I have a problem with usage of expectation in Central limit theorem.As example, look at this problem:

A certain component is critical to operation of an electrical system and must be replaced immediately upon failure. If the mean lifetime of this type of component is $100$ hours and standard deviation $30$ hours, how many of these components must be in stock so that probability that system is in continual operation for the next $2000$ hours is at least $0.95$?

As we know: $E[\frac{(X_1 + X_2 + ... X_n)}{n}] = u$

BUT the solution to this problem is: $P( Z < \frac{2000-100n}{30\sqrt{n}}) = 0.05$, where $n$ is the number of components.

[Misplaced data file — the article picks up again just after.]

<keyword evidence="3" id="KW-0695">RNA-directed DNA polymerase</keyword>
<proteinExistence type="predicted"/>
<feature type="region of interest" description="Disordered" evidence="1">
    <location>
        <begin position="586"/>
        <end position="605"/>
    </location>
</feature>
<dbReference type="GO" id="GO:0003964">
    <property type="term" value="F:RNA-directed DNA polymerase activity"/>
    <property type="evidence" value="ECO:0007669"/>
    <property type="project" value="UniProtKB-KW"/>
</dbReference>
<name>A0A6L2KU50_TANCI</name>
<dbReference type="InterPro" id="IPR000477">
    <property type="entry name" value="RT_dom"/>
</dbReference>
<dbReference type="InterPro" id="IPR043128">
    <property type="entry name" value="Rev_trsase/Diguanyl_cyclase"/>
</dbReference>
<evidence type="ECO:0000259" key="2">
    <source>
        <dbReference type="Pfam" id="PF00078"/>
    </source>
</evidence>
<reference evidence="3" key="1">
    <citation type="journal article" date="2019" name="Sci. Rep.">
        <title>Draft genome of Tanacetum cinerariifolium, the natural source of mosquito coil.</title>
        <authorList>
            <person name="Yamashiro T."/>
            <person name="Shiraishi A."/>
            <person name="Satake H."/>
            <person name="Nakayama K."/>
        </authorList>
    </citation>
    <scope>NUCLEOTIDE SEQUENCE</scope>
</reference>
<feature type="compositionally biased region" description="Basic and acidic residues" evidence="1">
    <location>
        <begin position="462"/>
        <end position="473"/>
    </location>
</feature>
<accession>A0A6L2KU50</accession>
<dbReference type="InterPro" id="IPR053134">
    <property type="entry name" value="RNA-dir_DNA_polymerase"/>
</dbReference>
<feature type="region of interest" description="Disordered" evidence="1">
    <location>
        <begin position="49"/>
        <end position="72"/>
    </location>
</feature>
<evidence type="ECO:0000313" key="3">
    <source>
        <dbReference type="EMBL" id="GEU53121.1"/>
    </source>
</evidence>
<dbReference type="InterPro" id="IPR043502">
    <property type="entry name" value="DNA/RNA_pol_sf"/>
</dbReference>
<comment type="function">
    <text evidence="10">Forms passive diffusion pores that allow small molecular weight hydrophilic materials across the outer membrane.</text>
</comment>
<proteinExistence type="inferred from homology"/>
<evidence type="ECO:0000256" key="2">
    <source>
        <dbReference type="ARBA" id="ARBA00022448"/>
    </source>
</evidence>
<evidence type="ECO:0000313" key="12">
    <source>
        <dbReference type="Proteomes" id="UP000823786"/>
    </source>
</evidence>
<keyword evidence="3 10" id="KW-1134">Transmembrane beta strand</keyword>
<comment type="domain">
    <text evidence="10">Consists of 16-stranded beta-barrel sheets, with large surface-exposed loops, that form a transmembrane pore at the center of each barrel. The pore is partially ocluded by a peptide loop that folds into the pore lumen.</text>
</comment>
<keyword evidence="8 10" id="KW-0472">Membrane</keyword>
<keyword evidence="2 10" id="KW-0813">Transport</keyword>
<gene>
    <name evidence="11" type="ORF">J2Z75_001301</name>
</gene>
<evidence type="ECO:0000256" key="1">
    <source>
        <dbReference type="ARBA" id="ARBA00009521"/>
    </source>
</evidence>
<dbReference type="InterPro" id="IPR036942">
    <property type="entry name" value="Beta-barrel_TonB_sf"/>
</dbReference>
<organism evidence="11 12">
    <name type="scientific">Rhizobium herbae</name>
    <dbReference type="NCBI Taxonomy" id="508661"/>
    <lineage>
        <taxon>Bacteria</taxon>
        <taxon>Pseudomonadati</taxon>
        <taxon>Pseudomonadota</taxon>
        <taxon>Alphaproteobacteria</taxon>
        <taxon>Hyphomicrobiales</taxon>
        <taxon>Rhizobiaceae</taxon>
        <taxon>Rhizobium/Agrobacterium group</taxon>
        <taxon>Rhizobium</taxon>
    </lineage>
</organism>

So the question: Why do we multiply our mean ($100$ hours) by $n$? And in which cases do we not multiply the mean by $n$?



Note that

$$ \sqrt{n} \frac {\frac {1} {n} \sum_{i=1}^n X_i - \mu} {\sigma} = \frac {\sum_{i=1}^n X_i - n\mu} {\sqrt{n}\sigma}$$

So both form are equivalent.

LHS has a better interpretation as the terms inside the fraction are finite, and the fraction converge to $0$ by LLN. But CLT tell us that by scaling with $\sqrt{n}$, the fraction does not goes to infinity; instead it has a normal distribution which is finite almost surely.


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